John Threlkeld, an algebra teacher in Denver, Colorado is a master of this. In observing his classroom over the course of a year, I often noticed he generally began his classes with questions such as, ‘You know, I was wondering if that pattern we looked at yesterday might be present in any of the other situations we have looked at in this unit, what do you think?’ Or, ‘Yesterday Amy found an interesting way of approaching the problem, and I was wondering if that would always work?’. Martin Nystrand (Nystrand, Gamoran, Kachur, & Prenergast, 1997) and his colleagues have shown that these kinds of authentic questions, though exceedingly rare in most classrooms, have a positive influence on student engagement, critical thinking, and achievement since they help to promote class inquiry and discovery, framing learning as a complex, multi faceted, communal activity as opposed to a process of simply accumulating information2.
Good ‘essential questions’ can fall into this category as well if they have the power to open up the learning for everyone – including the teacher. In her 9th grade humanities class, Kathy Hanawalt at Clover Park High School outside of Tacoma, Washington uses a set of essential questions to focus her students on the fundamental issues of truth, perspective, and universality that lie at the heart of history and literature. Above her whiteboard on construction paper are five questions: What’s the story? What’s the other story? How do you know the story? Why know/tell the story? Where’s the power in the story? These questions serve as the touch points for ongoing exploration of everything that happens in the class.
When Kathy first began using the questions in her class, she found that looking at the other or hidden story to understand not only what the history students were studying, but also those events around them, was particularly captivating for her students. Even in simply sharing a personal anecdote, she found that students were likely to ask the class, “Yeah, but what’s the other story?”. This question became essential and generative to students’ learning. When reading accounts of history, current events, or political essays, the notion that there is another story and that uncovering it is necessary to truly understand people and events propelled learning and engaged students in Kathy’s classroom. Using questions such as these supports students learning of how to learn by sending messages that learning history involves uncovering the multiple stories that exist.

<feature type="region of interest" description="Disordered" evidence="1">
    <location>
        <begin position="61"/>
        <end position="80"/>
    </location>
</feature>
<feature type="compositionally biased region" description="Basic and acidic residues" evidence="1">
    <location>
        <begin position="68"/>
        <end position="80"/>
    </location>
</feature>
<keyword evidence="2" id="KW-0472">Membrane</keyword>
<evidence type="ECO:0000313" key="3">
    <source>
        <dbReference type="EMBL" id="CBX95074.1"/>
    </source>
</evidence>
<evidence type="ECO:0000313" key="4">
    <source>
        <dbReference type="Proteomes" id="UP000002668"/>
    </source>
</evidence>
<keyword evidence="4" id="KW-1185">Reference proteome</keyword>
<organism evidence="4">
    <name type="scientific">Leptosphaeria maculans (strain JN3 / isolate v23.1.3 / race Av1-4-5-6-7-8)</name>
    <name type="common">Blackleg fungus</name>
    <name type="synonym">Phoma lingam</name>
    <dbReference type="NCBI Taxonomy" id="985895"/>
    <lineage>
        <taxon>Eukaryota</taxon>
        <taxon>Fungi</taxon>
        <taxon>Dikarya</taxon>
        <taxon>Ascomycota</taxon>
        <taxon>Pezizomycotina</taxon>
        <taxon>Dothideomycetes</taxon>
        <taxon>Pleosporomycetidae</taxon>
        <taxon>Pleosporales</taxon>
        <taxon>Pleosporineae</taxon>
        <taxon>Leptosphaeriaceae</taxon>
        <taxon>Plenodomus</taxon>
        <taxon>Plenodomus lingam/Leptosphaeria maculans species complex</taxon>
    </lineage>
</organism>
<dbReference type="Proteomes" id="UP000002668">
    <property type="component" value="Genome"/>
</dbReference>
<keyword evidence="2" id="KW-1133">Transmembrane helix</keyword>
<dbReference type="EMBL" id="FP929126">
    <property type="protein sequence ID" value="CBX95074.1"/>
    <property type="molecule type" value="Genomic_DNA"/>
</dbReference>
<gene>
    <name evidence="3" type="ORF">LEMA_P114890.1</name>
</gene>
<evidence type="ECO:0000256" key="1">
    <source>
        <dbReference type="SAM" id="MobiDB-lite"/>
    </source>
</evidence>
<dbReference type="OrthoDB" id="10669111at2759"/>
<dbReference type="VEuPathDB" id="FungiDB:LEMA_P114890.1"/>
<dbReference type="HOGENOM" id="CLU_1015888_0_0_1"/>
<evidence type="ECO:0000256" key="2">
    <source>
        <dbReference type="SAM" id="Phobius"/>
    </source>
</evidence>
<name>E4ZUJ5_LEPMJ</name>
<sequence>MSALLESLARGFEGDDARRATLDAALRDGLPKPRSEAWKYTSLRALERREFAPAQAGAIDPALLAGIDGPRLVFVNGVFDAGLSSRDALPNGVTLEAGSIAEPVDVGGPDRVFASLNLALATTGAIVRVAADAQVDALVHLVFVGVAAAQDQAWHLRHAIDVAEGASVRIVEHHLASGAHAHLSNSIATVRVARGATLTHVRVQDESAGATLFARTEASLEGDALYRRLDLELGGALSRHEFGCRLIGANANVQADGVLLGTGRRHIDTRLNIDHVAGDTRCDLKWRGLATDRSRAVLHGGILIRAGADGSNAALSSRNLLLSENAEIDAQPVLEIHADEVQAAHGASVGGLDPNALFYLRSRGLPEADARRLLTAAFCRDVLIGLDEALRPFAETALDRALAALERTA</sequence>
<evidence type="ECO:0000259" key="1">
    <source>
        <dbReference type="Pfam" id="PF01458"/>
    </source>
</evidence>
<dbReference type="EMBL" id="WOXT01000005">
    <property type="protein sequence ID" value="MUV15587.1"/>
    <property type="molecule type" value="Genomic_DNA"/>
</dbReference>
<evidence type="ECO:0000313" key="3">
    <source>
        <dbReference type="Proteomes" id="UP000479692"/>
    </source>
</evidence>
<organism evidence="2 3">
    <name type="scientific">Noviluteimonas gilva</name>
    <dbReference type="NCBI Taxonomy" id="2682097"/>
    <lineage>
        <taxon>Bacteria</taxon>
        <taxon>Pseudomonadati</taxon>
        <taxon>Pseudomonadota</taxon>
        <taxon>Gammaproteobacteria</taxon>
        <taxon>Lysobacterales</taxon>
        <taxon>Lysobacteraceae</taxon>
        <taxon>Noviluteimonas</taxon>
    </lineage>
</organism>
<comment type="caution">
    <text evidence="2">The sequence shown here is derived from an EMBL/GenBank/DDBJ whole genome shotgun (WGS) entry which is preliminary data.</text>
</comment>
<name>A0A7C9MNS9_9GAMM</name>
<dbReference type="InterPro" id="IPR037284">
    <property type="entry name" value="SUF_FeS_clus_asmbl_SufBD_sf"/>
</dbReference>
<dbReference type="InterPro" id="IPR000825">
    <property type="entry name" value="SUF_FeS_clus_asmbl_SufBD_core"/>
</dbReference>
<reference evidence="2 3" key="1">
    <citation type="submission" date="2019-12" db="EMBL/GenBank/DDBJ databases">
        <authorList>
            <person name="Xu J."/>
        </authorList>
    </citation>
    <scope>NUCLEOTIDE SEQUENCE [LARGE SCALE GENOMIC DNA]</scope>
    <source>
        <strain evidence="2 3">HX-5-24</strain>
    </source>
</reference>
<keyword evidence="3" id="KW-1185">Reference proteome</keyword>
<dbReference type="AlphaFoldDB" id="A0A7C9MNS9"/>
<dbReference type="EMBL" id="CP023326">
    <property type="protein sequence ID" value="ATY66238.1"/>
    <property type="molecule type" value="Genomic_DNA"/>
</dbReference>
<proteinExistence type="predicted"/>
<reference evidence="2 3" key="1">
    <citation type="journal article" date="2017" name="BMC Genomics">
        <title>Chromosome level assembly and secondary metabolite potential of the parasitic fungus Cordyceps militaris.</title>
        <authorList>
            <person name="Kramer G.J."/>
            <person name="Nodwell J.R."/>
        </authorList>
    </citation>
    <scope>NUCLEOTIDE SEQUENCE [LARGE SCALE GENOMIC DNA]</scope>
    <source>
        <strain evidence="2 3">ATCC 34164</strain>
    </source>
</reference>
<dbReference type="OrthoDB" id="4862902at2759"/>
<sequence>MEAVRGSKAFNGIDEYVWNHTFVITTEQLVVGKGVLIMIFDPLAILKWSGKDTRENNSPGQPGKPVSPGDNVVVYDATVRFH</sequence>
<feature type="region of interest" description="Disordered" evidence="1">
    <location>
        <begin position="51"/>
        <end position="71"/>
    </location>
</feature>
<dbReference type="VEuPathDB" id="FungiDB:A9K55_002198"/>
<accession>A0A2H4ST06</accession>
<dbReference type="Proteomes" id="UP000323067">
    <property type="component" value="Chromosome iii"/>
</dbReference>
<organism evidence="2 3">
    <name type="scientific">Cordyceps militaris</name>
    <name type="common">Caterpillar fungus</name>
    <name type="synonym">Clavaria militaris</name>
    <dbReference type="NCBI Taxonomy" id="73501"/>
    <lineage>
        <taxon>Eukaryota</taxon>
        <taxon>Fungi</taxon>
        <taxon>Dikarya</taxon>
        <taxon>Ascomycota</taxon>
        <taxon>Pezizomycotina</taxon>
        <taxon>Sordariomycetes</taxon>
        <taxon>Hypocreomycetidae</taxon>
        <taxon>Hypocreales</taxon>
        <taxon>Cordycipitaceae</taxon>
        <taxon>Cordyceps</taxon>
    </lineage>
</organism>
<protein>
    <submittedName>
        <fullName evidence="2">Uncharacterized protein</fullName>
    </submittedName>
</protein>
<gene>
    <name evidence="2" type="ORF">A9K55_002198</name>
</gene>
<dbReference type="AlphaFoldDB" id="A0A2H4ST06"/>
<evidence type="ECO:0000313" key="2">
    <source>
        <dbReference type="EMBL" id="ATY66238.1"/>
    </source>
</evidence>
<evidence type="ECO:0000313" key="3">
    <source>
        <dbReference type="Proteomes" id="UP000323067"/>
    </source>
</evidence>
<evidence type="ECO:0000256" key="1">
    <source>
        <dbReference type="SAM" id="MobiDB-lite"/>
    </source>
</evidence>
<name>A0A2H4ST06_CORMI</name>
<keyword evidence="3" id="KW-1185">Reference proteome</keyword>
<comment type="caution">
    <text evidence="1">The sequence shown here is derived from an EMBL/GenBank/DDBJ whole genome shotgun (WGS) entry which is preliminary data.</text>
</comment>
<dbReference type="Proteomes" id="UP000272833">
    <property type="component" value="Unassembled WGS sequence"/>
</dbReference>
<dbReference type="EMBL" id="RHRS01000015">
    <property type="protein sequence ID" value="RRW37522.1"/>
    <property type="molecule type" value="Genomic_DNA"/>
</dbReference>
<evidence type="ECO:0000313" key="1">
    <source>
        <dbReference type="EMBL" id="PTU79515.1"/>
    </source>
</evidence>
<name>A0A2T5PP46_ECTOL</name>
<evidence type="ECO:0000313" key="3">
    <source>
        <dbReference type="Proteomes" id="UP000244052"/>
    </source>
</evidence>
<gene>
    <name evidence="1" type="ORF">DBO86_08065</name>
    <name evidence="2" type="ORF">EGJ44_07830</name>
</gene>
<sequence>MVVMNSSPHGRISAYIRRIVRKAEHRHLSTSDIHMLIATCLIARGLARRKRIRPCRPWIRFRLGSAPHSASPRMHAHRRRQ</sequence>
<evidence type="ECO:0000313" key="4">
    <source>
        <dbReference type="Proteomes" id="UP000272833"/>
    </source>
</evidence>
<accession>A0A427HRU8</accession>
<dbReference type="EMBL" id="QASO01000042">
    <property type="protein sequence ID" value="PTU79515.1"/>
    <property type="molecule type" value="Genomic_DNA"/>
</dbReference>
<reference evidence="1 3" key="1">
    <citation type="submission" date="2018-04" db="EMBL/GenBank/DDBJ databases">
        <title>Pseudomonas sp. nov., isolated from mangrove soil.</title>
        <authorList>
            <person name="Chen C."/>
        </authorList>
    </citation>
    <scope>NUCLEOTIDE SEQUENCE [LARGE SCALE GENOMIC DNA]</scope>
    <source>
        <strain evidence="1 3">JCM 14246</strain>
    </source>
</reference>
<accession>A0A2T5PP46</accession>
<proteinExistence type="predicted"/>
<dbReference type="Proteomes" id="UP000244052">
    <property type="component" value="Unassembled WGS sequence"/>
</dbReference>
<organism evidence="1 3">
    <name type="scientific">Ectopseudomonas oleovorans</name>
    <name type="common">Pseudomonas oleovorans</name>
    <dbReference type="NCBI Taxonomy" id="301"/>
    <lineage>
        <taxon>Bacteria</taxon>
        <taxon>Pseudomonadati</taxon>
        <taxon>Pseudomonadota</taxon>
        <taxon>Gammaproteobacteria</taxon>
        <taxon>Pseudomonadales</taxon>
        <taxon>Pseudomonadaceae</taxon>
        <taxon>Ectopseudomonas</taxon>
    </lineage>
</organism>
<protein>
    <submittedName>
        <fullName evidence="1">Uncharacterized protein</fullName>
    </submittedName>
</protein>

The provenance of authentic questions doesn’t rest solely with the teacher, however. When students ask authentic questions, that is, questions they have a genuine interest in pursuing, we know they are focused on the learning and not just the completion of assignments. Fourth grade teacher, Michele Alt from Way Elementary in Bloomfield Hills, Michigan is used to beginning her units of inquiry in science by having students ask questions. These questions are often generated by using a thinking routine such as Think-Puzzle-Explore 3. However, at times she felt the questions generated weren’t as rich as she hoped. To address this, Michele chose to make the construction of questions an ongoing part of her units.